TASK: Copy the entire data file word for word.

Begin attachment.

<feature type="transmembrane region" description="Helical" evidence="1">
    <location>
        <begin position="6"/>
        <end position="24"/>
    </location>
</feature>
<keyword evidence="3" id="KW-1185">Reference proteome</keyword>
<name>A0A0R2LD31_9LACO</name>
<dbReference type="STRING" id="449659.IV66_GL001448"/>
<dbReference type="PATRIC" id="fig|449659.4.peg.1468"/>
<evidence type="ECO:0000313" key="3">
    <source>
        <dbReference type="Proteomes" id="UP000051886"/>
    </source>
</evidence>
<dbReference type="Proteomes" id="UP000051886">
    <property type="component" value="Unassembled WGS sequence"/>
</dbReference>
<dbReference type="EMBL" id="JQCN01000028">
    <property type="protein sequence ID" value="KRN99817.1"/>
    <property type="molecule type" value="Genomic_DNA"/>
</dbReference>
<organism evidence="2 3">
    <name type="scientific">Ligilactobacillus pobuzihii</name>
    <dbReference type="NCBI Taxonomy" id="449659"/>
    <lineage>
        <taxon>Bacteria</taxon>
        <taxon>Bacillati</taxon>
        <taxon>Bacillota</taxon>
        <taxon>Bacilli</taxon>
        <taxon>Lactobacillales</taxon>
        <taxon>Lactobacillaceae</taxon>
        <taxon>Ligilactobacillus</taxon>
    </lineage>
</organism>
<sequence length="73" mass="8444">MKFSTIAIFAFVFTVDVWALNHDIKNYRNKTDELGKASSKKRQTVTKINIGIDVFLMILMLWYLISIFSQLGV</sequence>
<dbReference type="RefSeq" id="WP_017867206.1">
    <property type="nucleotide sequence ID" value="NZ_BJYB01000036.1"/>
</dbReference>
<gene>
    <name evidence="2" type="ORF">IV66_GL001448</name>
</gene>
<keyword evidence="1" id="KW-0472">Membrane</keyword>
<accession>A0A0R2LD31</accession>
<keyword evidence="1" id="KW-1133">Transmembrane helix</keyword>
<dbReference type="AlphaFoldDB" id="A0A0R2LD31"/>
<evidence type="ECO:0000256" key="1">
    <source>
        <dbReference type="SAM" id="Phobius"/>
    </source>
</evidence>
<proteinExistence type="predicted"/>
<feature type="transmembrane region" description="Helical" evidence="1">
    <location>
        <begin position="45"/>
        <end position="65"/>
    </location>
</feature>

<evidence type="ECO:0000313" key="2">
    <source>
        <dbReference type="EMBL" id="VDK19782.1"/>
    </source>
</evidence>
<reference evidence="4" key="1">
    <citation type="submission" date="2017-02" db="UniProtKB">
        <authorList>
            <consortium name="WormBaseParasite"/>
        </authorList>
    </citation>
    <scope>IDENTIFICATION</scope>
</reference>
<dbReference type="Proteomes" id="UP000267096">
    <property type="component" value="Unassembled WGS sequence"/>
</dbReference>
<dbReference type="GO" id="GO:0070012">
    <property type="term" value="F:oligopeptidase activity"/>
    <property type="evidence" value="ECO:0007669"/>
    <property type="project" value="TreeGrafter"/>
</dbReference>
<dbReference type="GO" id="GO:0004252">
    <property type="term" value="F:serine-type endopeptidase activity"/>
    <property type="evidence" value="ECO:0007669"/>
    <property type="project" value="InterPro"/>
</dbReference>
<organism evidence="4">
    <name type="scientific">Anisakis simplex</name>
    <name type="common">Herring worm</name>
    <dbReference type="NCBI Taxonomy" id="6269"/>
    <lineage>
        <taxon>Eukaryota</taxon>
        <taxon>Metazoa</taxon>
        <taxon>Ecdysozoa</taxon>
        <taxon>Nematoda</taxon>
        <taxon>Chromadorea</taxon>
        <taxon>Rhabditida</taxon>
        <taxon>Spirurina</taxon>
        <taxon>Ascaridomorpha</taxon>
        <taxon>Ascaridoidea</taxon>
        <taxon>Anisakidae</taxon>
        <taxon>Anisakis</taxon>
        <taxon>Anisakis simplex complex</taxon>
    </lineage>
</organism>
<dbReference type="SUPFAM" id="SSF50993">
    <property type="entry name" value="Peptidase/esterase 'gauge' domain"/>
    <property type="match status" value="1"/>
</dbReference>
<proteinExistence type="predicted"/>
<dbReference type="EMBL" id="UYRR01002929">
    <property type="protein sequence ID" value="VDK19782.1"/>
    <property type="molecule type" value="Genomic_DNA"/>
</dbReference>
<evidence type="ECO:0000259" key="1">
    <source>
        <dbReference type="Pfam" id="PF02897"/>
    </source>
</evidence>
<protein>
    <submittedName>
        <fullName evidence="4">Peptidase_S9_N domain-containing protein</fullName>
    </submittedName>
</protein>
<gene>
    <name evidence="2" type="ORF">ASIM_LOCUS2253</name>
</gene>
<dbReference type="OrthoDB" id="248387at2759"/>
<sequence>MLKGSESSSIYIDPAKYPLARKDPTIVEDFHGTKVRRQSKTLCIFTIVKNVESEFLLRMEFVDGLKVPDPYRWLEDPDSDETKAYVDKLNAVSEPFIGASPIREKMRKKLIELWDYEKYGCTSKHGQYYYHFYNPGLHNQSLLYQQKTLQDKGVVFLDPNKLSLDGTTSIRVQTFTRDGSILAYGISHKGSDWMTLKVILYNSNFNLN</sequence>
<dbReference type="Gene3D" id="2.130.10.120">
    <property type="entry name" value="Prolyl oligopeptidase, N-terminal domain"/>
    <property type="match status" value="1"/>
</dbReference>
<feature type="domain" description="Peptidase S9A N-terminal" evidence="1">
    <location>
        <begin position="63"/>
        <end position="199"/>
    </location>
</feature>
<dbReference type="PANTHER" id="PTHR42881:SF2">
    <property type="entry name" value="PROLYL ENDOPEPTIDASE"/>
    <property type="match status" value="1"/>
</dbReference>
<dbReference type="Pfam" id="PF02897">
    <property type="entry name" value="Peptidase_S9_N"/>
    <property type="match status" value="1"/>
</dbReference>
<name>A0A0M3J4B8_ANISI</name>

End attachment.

<feature type="transmembrane region" description="Helical" evidence="1">
    <location>
        <begin position="6"/>
        <end position="24"/>
    </location>
</feature>
<keyword evidence="3" id="KW-1185">Reference proteome</keyword>
<name>A0A0R2LD31_9LACO</name>
<dbReference type="STRING" id="449659.IV66_GL001448"/>
<dbReference type="PATRIC" id="fig|449659.4.peg.1468"/>
<evidence type="ECO:0000313" key="3">
    <source>
        <dbReference type="Proteomes" id="UP000051886"/>
    </source>
</evidence>
<dbReference type="Proteomes" id="UP000051886">
    <property type="component" value="Unassembled WGS sequence"/>
</dbReference>
<dbReference type="EMBL" id="JQCN01000028">
    <property type="protein sequence ID" value="KRN99817.1"/>
    <property type="molecule type" value="Genomic_DNA"/>
</dbReference>
<organism evidence="2 3">
    <name type="scientific">Ligilactobacillus pobuzihii</name>
    <dbReference type="NCBI Taxonomy" id="449659"/>
    <lineage>
        <taxon>Bacteria</taxon>
        <taxon>Bacillati</taxon>
        <taxon>Bacillota</taxon>
        <taxon>Bacilli</taxon>
        <taxon>Lactobacillales</taxon>
        <taxon>Lactobacillaceae</taxon>
        <taxon>Ligilactobacillus</taxon>
    </lineage>
</organism>
<sequence length="73" mass="8444">MKFSTIAIFAFVFTVDVWALNHDIKNYRNKTDELGKASSKKRQTVTKINIGIDVFLMILMLWYLISIFSQLGV</sequence>
<dbReference type="RefSeq" id="WP_017867206.1">
    <property type="nucleotide sequence ID" value="NZ_BJYB01000036.1"/>
</dbReference>
<gene>
    <name evidence="2" type="ORF">IV66_GL001448</name>
</gene>
<keyword evidence="1" id="KW-0472">Membrane</keyword>
<accession>A0A0R2LD31</accession>
<keyword evidence="1" id="KW-1133">Transmembrane helix</keyword>
<dbReference type="AlphaFoldDB" id="A0A0R2LD31"/>
<evidence type="ECO:0000256" key="1">
    <source>
        <dbReference type="SAM" id="Phobius"/>
    </source>
</evidence>
<proteinExistence type="predicted"/>
<feature type="transmembrane region" description="Helical" evidence="1">
    <location>
        <begin position="45"/>
        <end position="65"/>
    </location>
</feature>

<evidence type="ECO:0000313" key="2">
    <source>
        <dbReference type="EMBL" id="VDK19782.1"/>
    </source>
</evidence>
<reference evidence="4" key="1">
    <citation type="submission" date="2017-02" db="UniProtKB">
        <authorList>
            <consortium name="WormBaseParasite"/>
        </authorList>
    </citation>
    <scope>IDENTIFICATION</scope>
</reference>
<dbReference type="Proteomes" id="UP000267096">
    <property type="component" value="Unassembled WGS sequence"/>
</dbReference>
<dbReference type="GO" id="GO:0070012">
    <property type="term" value="F:oligopeptidase activity"/>
    <property type="evidence" value="ECO:0007669"/>
    <property type="project" value="TreeGrafter"/>
</dbReference>
<dbReference type="GO" id="GO:0004252">
    <property type="term" value="F:serine-type endopeptidase activity"/>
    <property type="evidence" value="ECO:0007669"/>
    <property type="project" value="InterPro"/>
</dbReference>
<organism evidence="4">
    <name type="scientific">Anisakis simplex</name>
    <name type="common">Herring worm</name>
    <dbReference type="NCBI Taxonomy" id="6269"/>
    <lineage>
        <taxon>Eukaryota</taxon>
        <taxon>Metazoa</taxon>
        <taxon>Ecdysozoa</taxon>
        <taxon>Nematoda</taxon>
        <taxon>Chromadorea</taxon>
        <taxon>Rhabditida</taxon>
        <taxon>Spirurina</taxon>
        <taxon>Ascaridomorpha</taxon>
        <taxon>Ascaridoidea</taxon>
        <taxon>Anisakidae</taxon>
        <taxon>Anisakis</taxon>
        <taxon>Anisakis simplex complex</taxon>
    </lineage>
</organism>
<dbReference type="SUPFAM" id="SSF50993">
    <property type="entry name" value="Peptidase/esterase 'gauge' domain"/>
    <property type="match status" value="1"/>
</dbReference>
<proteinExistence type="predicted"/>
<dbReference type="EMBL" id="UYRR01002929">
    <property type="protein sequence ID" value="VDK19782.1"/>
    <property type="molecule type" value="Genomic_DNA"/>
</dbReference>
<evidence type="ECO:0000259" key="1">
    <source>
        <dbReference type="Pfam" id="PF02897"/>
    </source>
</evidence>
<protein>
    <submittedName>
        <fullName evidence="4">Peptidase_S9_N domain-containing protein</fullName>
    </submittedName>
</protein>
<gene>
    <name evidence="2" type="ORF">ASIM_LOCUS2253</name>
</gene>
<dbReference type="OrthoDB" id="248387at2759"/>
<sequence>MLKGSESSSIYIDPAKYPLARKDPTIVEDFHGTKVRRQSKTLCIFTIVKNVESEFLLRMEFVDGLKVPDPYRWLEDPDSDETKAYVDKLNAVSEPFIGASPIREKMRKKLIELWDYEKYGCTSKHGQYYYHFYNPGLHNQSLLYQQKTLQDKGVVFLDPNKLSLDGTTSIRVQTFTRDGSILAYGISHKGSDWMTLKVILYNSNFNLN</sequence>
<dbReference type="Gene3D" id="2.130.10.120">
    <property type="entry name" value="Prolyl oligopeptidase, N-terminal domain"/>
    <property type="match status" value="1"/>
</dbReference>
<feature type="domain" description="Peptidase S9A N-terminal" evidence="1">
    <location>
        <begin position="63"/>
        <end position="199"/>
    </location>
</feature>
<dbReference type="PANTHER" id="PTHR42881:SF2">
    <property type="entry name" value="PROLYL ENDOPEPTIDASE"/>
    <property type="match status" value="1"/>
</dbReference>
<dbReference type="Pfam" id="PF02897">
    <property type="entry name" value="Peptidase_S9_N"/>
    <property type="match status" value="1"/>
</dbReference>
<name>A0A0M3J4B8_ANISI</name>